Andrew Wetzel's Musings

March 22, 2019

“Coming Soon” Property Listings

Filed under: Buying,Ethics,Marketing,Selling — awetzel @ 5:29 PM

Sharing property listing information and making our listings available for other agents to show to their prospective buyer-clients is at the heart of the Real Estate profession.  Listing agents control the inventory and how they handle their inventory greatly affects their seller clients and how buyers and their agents perceive them.  We call how we do this “cooperation”.  There are two related issues:  compensation and procuring cause that I will avoid at this time.

One of the hottest topics today is “Coming Soon” property listings.  These are properties not yet on the active market or available for showings where the agent has put up a “For Sale” sign with signage that says “Coming Soon”.  Whatever the thinking behind it, these signs generate interest which could help a house sell fast or it could frustrate some agents and buyers if not handled ethically.  Many buyer agents seem to feel that the practice is deceptive and designed to allow listing agents to find buyers for their own listings thereby earning them more commission dollars.  Like most things in life where there are opposing points of view, this issue can quickly develop into a hot debate involving feelings and emotions regardless of the actual facts.  The practice is perfectly legal and can be very effective for sellers if handled properly.  My concern is that it may cause some buyers to have a less than favorable impression of us and our industry.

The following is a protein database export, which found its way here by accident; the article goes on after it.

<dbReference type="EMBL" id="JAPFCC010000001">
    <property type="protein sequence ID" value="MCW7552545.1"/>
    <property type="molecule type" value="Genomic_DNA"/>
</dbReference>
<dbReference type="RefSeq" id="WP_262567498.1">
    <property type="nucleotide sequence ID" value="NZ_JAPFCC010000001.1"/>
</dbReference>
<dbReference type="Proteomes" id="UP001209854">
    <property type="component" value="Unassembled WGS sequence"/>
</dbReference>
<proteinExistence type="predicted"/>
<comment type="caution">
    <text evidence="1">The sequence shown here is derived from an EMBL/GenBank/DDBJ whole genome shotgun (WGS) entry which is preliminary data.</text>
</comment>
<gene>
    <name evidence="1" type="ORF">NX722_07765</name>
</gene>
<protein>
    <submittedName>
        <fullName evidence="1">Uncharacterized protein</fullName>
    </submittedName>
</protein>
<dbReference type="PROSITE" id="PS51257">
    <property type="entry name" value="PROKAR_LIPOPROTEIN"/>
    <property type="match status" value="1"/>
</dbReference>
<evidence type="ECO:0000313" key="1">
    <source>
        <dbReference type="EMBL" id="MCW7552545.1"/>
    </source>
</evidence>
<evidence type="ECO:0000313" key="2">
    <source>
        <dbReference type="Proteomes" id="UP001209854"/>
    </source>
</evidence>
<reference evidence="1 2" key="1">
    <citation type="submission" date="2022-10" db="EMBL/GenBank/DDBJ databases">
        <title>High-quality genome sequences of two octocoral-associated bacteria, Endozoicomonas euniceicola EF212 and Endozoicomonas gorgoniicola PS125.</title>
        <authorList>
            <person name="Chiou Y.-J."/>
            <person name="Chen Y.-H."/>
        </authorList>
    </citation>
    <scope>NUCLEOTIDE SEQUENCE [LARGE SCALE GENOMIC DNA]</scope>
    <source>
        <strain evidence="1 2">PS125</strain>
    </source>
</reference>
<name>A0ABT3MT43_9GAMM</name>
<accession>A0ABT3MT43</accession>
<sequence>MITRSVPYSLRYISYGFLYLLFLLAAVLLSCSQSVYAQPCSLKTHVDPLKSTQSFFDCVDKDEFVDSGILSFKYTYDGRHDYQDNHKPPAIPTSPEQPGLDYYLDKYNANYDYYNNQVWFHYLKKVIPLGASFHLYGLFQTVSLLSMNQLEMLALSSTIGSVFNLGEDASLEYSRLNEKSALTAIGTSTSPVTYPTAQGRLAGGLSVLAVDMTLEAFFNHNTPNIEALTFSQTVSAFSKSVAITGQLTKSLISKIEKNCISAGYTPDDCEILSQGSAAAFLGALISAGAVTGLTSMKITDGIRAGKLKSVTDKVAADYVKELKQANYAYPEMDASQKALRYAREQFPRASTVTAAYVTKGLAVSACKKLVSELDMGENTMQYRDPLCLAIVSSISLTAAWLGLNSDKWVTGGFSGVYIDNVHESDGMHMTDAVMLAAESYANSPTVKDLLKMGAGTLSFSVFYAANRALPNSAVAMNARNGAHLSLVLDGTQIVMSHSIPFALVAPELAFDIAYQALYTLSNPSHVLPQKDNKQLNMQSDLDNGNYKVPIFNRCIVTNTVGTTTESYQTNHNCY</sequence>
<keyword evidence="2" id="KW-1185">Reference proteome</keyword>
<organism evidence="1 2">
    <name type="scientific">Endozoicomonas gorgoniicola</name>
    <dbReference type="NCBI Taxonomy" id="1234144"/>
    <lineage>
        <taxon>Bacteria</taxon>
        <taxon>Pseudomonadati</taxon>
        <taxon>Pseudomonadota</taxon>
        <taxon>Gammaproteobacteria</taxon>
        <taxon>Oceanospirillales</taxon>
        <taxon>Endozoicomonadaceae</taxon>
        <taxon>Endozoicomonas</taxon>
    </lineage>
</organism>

As I like to say, we are not all the same.  Some agents may do things that do not conform to our rules and regulations and I like to think that these instances are unintentional, perhaps resulting from a lack of understanding the rules or not thinking about how an agent’s actions may be perceived by others.  However, when a listing agent’s actions cause a buyer to miss out on a house they like and/ or a seller is deprived of additional competition that could have earned them a higher selling price, that is unacceptable.  A competitive market for scarce listings only adds to the situation.

Let me start with two disclaimers.  First, this NOT intended as legal advice.  Second, while the practice is legal if done properly, the devil is in the details and that is where “Coming Soon” property listings intersect with rules, regulations and emotion.  The fact that someone feels slighted may not necessarily mean that something wrong happened.

If a private citizen posted a “For Sale” sign on their own lawn with a sign that said “Coming Soon” we would have nothing to complain about.  Of course we would expect them to allow anybody interested in their home to see inside so that they could try to sell it for either the highest price or in the shortest period of time, wouldn’t we?  That changes when another agent posts the sign.  The difference is “competition”.